Saturday, 21 January 2017
1,001 Films: "The Spirit of the Beehive/El Espiritu de la Colmena" (1973)
A year before Mel Brooks seized upon Frankenstein's creation myth for comedy purposes in Young Frankenstein, the Spanish director Victor Erice took Mary Shelley's tale - and James Whale's 1931 film - to launch a dramatic exploration of the strengths and failings of collectivity in General Franco's Spain. In The Spirit of the Beehive, we watch hordes cramming into the village hall for a screening of the Whale classic; children are taught how different body parts work together via an educational dummy stitched together much like Frankenstein's monster itself. Young Ana (Ana Torrent) and her sister Isabel (Isabel Telleria) apparently have the run of the country, imagining that the monster is hiding out in a nearby barn, comparing footprints in the cornfields and studying the moon's reflection in a lake.
Erice thus mirrors Whale, but he holds that mirror at a political slant, catching more of the darkness as the sun goes down over this particular Spain, and far more of the black night sky. The actors come to be handled as if by Ana and Isabel's beekeeper father (Fernando Fernan Gomez): the children drone into the schoolhouse, flapping their little wings, while back at home, the grown-ups sit behind honeycomb-hexagonal stained glass, shot through with a sepia tone that makes it look as if honey's trickling down the walls and collecting on the film stock. Erice lulls us into a drowsy, late-summer feel, before hitting us over the head with a pot plant, and then setting our ears ringing with gunfire.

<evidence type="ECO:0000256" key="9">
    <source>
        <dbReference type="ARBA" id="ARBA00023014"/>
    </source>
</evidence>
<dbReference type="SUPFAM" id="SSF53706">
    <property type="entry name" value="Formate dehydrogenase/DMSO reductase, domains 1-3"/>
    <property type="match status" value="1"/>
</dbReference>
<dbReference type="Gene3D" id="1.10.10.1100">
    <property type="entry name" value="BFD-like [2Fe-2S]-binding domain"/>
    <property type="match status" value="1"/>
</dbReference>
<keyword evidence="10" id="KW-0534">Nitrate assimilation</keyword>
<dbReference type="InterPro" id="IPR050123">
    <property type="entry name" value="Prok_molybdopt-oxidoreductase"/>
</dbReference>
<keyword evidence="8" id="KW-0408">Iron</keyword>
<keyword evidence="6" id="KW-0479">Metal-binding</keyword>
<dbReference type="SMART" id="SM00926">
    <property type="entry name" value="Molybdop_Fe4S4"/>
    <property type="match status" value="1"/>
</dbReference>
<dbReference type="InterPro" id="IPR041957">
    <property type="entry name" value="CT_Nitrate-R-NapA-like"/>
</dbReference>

In the absence of any real narrative throughline, we get a film that, like the monster or a Cubist painting (Guernica: The Movie?), comes at us in bits and pieces: moments from the past, sewn together to come vividly alive in the present. Erice's imagery - a girl painting her lips with blood, or holding a cat down until it attacks - has a cruel, Surrealist edge, a sense of the torments already passed and those about to come. When the beekeeper describes his winged charges' movement as "enigmatic and maddened", he seems almost to be describing the film; but even with only one casualty of war - an escaped political prisoner? - depicted on screen, it's clear the movie's real monster is lurking around the corner and just out of shot.
The Spirit of the Beehive is currently unavailable on DVD.